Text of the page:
Quick and Easy Split Tails

Discussion in 'Fly Tying' started by GAT, Feb 5, 2013.

  1. GAT Active Member

    Posts: 3,992
    Willamette Valley, OR
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    For awhile I was into tying Compara-Duns. I latched onto Micro Fibetts the minute they were available to use for the split tails. Tying the tails in a V was always a challenge. I used he old ball dubbing trick to spread the fibers but it was time consuming and not all that easy to tie.

    While I was attending an Oregon Fly Tyers Expo (coming up next month) a gentleman showed us how to tie split tails that was so easy I never forgot the technique. Some of you may be away of this trick but for those who are not aware of the technique, here's how easy it is:

    You tie in the desired number of tail fibers you wish to use at the desired length. I'm using a lot of fibers for demonstration purposes.

    IMG_1563.jpg

    Then, you cut a section of tying thread that is the color of the body material. You wrap the thread around the hook bend.

    IMG_1565.jpg



    Separate the fibers into equal numbers on each side of the thread. Then pull the thread forward to split the fibers into a V.

    IMG_1567-1.JPG

    Tie down the splitting thread, whip-finish and cut away the excess.

    Taaaa Daaaaa

    Split tail... quick and easy:

    IMG_1578.jpg

    You probably will use less fibers than I did for the tail but like I said, the numerous fibers were so they'd show up in the photos.
  2. McNasty Canyon Lurker

    Posts: 1,030
    Somewhere Near Selah, WA
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    thats awesome!
    Mark Mercer likes this.
  3. Norm Frechette Active Member

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    Norwich, CT
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    an age old tying trick but a good one
  4. Steve Saville Active Member

    Posts: 2,482
    Tacoma, WA
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    I like that a lot better than the dubbing ball. It looks very easy.
  5. zen leecher aka bill w born to work, forced to fish

    Posts: 3,144
    Moses Lake, WA
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    Dang!!! Just a question as I use dubbing balls for biots.... how would that split biots?
  6. GAT Active Member

    Posts: 3,992
    Willamette Valley, OR
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    You know, I've never tried it with biots because I'm usually able to tie those guys on in a V without a lot of trouble. This trick primarily works best with thin tail fibers... like the Micro Fibbets.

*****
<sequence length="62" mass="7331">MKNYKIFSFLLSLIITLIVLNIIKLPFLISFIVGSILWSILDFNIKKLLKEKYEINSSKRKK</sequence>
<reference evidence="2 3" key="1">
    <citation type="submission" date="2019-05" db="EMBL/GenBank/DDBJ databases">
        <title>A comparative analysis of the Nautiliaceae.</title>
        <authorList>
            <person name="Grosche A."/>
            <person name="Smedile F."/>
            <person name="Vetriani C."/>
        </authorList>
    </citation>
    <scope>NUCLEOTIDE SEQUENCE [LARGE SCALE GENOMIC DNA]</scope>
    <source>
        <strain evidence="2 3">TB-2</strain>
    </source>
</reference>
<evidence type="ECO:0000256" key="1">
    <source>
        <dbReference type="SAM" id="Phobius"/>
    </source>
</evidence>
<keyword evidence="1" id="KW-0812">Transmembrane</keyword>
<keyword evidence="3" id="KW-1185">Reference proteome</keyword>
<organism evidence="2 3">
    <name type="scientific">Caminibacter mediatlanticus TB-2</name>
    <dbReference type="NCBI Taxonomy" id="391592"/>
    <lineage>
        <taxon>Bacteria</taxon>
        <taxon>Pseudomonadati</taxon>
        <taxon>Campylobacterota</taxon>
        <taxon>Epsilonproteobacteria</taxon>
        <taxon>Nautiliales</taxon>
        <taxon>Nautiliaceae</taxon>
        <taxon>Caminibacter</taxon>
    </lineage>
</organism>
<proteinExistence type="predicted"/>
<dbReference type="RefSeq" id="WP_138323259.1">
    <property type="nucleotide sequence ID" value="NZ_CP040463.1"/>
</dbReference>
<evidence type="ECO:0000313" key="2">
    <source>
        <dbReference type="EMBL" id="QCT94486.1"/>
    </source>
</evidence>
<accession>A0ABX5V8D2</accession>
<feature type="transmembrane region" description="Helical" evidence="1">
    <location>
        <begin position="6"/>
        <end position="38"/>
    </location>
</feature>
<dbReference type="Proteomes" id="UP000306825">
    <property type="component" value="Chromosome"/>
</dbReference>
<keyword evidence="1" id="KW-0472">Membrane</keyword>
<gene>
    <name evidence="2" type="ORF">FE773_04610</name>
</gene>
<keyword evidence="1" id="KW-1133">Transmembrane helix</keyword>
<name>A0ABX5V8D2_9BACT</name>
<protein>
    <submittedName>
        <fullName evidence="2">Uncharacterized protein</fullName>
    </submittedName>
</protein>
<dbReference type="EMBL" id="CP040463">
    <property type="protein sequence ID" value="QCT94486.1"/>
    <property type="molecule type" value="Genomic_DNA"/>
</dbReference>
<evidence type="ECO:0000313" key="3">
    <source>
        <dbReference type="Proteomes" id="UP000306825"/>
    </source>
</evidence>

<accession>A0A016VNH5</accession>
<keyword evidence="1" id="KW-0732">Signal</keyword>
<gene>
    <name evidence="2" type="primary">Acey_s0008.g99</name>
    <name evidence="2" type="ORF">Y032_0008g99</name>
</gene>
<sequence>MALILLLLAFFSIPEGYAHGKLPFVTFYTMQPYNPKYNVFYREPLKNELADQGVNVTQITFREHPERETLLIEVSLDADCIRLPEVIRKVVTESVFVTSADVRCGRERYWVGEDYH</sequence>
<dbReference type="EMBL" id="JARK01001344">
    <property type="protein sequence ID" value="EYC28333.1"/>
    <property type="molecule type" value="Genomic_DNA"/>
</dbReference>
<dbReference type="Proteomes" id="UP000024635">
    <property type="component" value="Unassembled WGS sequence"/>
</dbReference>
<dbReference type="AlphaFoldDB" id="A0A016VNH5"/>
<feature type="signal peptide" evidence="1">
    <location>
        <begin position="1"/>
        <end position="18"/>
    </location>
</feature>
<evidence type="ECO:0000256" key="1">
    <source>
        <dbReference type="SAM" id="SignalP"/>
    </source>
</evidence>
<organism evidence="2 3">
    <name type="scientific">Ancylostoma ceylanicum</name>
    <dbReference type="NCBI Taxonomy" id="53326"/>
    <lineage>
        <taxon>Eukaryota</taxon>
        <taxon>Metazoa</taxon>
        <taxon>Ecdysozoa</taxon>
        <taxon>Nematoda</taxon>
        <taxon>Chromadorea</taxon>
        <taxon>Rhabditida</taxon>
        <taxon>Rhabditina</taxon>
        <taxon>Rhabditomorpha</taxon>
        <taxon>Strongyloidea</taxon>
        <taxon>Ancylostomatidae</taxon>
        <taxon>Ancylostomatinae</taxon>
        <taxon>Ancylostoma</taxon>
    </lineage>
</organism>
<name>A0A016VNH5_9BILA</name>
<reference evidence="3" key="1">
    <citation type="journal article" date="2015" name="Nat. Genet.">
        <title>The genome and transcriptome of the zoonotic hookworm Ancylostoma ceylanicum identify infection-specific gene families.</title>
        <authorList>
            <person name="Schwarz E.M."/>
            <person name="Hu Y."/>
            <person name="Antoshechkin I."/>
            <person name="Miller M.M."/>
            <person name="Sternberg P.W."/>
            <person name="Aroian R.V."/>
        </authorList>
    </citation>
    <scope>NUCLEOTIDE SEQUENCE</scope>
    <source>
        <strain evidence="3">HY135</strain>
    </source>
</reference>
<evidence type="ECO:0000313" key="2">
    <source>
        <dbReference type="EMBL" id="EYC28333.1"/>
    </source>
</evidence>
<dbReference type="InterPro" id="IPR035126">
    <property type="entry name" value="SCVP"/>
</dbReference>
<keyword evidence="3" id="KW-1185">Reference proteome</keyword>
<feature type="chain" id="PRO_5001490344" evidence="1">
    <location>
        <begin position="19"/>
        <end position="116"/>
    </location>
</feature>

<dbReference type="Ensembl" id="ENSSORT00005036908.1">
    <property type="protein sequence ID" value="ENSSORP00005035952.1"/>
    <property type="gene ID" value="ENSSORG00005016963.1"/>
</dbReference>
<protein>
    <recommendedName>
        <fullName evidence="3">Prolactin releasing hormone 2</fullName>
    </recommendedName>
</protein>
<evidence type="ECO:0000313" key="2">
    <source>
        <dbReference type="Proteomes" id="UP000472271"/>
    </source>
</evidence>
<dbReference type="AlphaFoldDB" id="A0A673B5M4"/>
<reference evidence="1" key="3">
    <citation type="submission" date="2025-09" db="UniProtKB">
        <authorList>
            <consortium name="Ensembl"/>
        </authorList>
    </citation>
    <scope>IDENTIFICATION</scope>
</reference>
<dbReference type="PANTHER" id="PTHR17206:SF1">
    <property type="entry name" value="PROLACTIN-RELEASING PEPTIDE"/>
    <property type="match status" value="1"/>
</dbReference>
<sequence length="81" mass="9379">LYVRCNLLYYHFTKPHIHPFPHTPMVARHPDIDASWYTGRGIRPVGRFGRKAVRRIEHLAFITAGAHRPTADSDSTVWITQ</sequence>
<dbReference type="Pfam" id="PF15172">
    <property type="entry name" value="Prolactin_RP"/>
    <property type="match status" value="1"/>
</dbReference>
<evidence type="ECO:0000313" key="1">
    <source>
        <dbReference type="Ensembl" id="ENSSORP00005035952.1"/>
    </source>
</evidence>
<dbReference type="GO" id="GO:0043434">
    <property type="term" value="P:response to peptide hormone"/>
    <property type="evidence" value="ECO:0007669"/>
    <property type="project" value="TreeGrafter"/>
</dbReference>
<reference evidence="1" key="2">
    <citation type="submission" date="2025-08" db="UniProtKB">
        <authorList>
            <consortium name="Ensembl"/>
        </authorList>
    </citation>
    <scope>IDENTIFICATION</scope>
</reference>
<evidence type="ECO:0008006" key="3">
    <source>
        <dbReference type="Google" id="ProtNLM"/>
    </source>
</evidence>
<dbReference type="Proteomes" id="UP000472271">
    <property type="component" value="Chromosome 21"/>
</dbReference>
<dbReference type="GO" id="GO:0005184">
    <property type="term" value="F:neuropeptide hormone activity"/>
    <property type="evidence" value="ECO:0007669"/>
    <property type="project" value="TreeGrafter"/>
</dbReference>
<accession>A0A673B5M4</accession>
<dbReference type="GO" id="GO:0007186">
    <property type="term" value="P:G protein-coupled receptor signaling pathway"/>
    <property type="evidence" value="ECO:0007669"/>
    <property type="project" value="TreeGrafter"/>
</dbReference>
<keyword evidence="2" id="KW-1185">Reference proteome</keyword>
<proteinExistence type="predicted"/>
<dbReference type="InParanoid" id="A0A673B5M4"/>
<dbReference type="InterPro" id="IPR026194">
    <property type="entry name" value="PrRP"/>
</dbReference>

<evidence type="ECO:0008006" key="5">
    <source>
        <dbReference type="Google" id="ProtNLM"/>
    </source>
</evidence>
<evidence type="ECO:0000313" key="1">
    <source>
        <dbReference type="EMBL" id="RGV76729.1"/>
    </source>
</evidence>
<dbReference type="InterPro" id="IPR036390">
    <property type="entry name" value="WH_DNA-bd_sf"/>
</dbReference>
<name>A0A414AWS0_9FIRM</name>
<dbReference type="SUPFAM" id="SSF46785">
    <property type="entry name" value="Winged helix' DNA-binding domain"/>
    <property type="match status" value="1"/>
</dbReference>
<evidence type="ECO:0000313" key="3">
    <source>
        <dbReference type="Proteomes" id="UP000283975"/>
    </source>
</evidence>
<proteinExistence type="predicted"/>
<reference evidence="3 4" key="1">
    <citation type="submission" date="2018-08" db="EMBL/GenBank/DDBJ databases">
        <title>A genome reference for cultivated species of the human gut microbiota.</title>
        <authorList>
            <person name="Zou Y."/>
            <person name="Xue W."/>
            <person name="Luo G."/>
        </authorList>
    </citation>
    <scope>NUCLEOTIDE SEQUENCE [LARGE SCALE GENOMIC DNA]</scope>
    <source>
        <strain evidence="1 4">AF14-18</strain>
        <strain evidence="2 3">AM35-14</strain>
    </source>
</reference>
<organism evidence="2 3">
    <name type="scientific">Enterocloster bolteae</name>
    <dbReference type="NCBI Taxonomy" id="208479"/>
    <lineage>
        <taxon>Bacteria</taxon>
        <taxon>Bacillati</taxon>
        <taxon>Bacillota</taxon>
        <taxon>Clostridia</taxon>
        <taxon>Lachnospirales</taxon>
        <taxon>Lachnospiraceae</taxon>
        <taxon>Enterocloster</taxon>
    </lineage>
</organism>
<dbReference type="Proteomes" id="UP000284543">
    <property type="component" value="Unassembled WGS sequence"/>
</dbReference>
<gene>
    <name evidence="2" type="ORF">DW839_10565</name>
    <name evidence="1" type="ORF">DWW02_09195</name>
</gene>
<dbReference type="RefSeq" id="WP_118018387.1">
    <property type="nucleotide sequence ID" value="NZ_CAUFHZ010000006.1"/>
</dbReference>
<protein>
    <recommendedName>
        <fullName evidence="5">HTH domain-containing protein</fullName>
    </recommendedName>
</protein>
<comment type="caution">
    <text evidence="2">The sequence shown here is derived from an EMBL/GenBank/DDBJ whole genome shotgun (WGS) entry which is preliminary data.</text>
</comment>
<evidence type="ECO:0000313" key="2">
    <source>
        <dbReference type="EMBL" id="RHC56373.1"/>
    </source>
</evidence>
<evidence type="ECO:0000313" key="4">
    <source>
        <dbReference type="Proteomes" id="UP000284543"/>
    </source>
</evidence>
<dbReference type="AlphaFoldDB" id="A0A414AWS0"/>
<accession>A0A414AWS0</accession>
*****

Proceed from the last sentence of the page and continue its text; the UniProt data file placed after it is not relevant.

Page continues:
It is very easy and you'll never bother with the dubbing ball bit again... at least, I don't.
  7. Preston Active Member

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    I use a similar technique but instead of using a separate piece of thread, I simply make several figure-eight turns of the tying thread to separate and hold the fibers apart. I usually use only two (or three) fibers and find that Microfibbets are too small in diameter for any but the smallest sized flies. Instead I use paintbrush fibers and have found several housepaint brushes with nicely-tapered, synthetic fibers; a lifetime supply for six or seven dollars. One of my favorites is a nice, medium-dun-colored brush which seems to work well for most mayfly and stonefly patterns.
  8. silvercreek Active Member

    Posts: 359
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    Three ways on video.



    Here are two tips for the method Gene outlined, you can use a bit more tying thread when you star wrapping the hook and use the cut of tag end to split the tails. Another method is to use orange or yellow floss to split the tails when you are tying spinners, and the floss will look like the egg sac of a female spinner.

    Here's another tip about microfibbets. Microfibbets and artist paint brushes are identical. Note the tiny parachute fly below with the fan tail of paint brush fibers. Also note that I have cut fibers off the left side of the paint brush. Since the fibers are lined up on the brush, there is no need to "stack" the fibers before tying them in.

    [IMG]
  9. GAT Active Member

    Posts: 3,992
    Willamette Valley, OR
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    Well, hell. The video is much better than the photos. Like I mentioned. Some folks were aware of the technique while it is new to others. I also use paint brush fibers for tails on larger patterns but I opt for the cheap brushes and don't cut up my expensive art grade paint brushes... they don't give those things away. :)